I took ##t## to be the width of the air gap at some position ##x## along from where the plates are touching, and ##m## in that equation is just an integer, which should run over ##0## to ##34##, so we have ##2t(x) = m\lambda_{air}## for destructive interference. From then if we know some details about the geometry (I can't find any values in the thread already) it should be straightforward to calculate either the angle between the plates or the total length of the plate (given either one is known).
 
  • #14
kuruman
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Ah sorry, yes I wasn't very clear at all and I think we're also using the same letters for different variables :wink:. The constructive interference part is as you say not relevant here.

I took ##t## to be the width of the air gap at some position ##x## along from where the plates are touching, and ##m## in that equation is just an integer, which should run over ##0## to ##34##, so we have ##2t(x) = m\lambda_{air}## for destructive interference. From then if we know some details about the geometry (I can't find any values in the thread already) it should be straightforward to calculate either the angle between the plates or the total length of the plate (given either one is known).
No angle or geometry is needed. Just read post #9. It gives the method for constructing the correct formula.
 
  • #15
etotheipi
No angle or geometry is needed. Just read post #9. It gives the method for constructing the correct formula.

In that case I'm a little confused as to what the question actually is; if ##d## is the width of the lower plate is known and ##\theta## the angle between them then I would have said something like ##\theta = \arctan{\left(\frac{34\lambda_{air}}{2d}\right)}## in order to solve for the angle. I might have misinterpreted the question!
 
  • #16
kuruman
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In that case I'm a little confused as to what the question actually is; if ##d## is the width of the lower plate is known and ##\theta## the angle between them then I would have said something like ##\theta = \arctan{\left(\frac{34\lambda_{air}}{2d}\right)}## in order to solve for the angle. I might have misinterpreted the question!
OP has not stated what the question is, but that the answer is 10.8 μm. This is consistent with the thickness of the spacer. I will send you a PM later with the solution.
 
  • #17
kuruman
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In that case I'm a little confused as to what the question actually is; if ##d## is the width of the lower plate is known and ##\theta## the angle between them then I would have said something like ##\theta = \arctan{\left(\frac{34\lambda_{air}}{2d}\right)}## in order to solve for the angle. I might have misinterpreted the question!
Actually I think that you may have misinterpreted the question. This is thin film interference wherein the “thin film” is the air gap between plates. The interfering rays are reflections off the bottom of the top plate and off the top of the bottom plate. The plates are thick relative to the wedge-shaped gap.
 
  • #18
etotheipi
Actually I think that you may have misinterpreted the question. This is thin film interference wherein the “thin film” is the air gap between plates. The interfering rays are reflections off the bottom of the top plate and off the top of the bottom plate. The plates are thick relative to the wedge-shaped gap.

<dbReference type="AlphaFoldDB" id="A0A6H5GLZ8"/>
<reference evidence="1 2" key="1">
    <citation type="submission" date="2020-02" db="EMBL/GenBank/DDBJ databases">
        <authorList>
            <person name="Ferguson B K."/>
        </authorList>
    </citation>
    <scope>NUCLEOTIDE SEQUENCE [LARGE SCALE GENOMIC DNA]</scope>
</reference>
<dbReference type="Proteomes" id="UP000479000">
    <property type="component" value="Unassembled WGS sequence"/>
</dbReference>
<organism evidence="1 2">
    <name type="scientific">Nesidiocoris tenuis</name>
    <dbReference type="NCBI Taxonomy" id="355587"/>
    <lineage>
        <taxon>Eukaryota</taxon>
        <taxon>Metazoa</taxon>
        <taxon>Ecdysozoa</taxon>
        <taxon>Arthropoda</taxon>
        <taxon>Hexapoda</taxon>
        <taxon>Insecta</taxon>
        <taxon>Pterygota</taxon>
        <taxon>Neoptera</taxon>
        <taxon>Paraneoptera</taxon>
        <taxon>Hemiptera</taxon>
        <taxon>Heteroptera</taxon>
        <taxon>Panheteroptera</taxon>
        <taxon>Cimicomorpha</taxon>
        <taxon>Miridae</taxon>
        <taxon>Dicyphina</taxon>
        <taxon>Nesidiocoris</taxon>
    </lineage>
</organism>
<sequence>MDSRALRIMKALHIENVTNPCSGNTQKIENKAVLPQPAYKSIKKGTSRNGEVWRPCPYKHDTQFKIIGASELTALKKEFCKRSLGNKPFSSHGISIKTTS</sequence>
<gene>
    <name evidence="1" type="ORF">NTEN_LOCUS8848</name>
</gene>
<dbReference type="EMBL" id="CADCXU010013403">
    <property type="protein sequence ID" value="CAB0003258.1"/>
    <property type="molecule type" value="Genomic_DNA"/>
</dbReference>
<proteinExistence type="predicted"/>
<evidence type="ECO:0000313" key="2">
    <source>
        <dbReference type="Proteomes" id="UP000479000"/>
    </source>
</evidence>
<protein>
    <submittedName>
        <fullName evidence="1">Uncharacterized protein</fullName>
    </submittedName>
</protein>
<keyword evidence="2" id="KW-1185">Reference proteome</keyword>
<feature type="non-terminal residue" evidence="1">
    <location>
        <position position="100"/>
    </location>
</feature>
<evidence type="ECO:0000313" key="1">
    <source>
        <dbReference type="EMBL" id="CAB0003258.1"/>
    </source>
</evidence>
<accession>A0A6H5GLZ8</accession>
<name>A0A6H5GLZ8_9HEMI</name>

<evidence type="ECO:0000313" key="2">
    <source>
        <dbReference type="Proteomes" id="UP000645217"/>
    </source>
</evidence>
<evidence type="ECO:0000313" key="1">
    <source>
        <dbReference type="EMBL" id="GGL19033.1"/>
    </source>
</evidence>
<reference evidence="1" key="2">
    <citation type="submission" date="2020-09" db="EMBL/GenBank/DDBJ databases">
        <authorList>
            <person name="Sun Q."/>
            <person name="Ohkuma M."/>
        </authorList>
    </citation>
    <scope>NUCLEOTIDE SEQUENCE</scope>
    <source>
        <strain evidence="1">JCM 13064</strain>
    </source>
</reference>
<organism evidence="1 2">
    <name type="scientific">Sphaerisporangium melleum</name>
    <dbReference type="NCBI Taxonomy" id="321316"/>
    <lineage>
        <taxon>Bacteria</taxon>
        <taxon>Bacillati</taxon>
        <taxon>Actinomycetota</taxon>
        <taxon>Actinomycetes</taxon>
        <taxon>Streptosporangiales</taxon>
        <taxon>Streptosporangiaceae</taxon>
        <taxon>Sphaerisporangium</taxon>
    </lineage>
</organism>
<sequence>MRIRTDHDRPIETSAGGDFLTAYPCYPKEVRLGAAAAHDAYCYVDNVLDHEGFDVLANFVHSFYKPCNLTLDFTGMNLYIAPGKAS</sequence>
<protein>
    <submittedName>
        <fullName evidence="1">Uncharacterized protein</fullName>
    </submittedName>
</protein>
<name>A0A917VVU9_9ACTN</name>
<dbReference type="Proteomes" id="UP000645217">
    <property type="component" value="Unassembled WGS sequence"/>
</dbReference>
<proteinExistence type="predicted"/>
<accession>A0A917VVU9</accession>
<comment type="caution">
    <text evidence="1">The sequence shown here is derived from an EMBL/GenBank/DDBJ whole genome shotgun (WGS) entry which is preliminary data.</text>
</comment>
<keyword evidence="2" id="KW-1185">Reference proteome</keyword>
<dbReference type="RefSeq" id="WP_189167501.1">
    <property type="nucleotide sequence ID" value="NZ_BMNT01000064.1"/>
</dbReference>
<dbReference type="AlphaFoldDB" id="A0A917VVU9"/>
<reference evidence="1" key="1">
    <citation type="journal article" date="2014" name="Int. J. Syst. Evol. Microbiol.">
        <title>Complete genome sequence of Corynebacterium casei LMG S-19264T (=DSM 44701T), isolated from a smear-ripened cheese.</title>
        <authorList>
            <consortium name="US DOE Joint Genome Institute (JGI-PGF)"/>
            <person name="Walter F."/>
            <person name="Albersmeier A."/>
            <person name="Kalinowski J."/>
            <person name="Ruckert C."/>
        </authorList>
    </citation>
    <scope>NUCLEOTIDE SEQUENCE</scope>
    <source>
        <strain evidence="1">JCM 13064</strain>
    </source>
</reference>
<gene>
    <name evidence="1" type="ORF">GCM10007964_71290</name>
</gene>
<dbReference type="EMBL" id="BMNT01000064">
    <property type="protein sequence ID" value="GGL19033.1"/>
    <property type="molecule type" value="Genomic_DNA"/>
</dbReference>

That's what I had in mind; I am just confused since I must have answered this exact question about 3 or 4 times throughout my schooling and I'm a little thrown as to what is different in this case :wink:. The first dark fringe occurs where the glass plates join, and the last (35th) dark fringe occurs when the width of the gap of air is ##17\lambda_{air}##. Then it just becomes a trigonometry problem, since the lateral width of the plates becomes a function of ##\theta##.

I could be missing something really obvious, if so please forgive me! I only got like 4 hours of sleep today 😅.
 
  • #19
kuruman
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The first dark fringe occurs where the glass plates join, and the last (35th) dark fringe occurs when the width of the gap of air is ##17\lambda_{air}##. Then it just becomes a trigonometry problem, since the lateral width of the plates becomes a function of ##\theta##.
This part of the reply is directed to @SHAWN JAMES.
Imagine numbering the fringes ), 1, 2, ##\dots## from where the plates touch (fringe 0) to the end (fringe 34). Let ##\Delta y## be the gap at fringe 1. How big is ##\Delta y##? Well, at fringe 0 where we have destructive interference, the two waves are matched so the valleys of one correspond to the peaks of the other. That is because although the path length difference (in meters) is the same for each ray, the phase of only the ray reflected off the bottom plate is shifted by ##\pi##. That is the case for all the dark fringes.

When we move from fringe 0 to fringe 1, again we must match valleys with peaks in the two waves. However the path length difference has increased from zero meters to ##2\Delta y## meters. What does that translate to in units of ##\lambda##? Obviously, to match peaks and values, it must be equal to one wavelength for adjacent fringes. Thus the key equation $$2\Delta y=\lambda.$$ So the gap above fringe 1 is half a wavelength. I leave it up to you to figure out the gap above fringe 34.


This part of the reply is also directed to @etotheipi.
Note that it is not a trigonometry problem. If you know the gap, you cannot figure out the angle because you have only one side of the triangle. You need additional information such as the spacing between adjacent fringes to figure out the angle.

On edit: The statement immediately above is correct in the approximation of neglecting refraction and considering normal incidence on both plates. I have not worked out the details when incidence on the bottom plate is normal but at an angle on the top plate.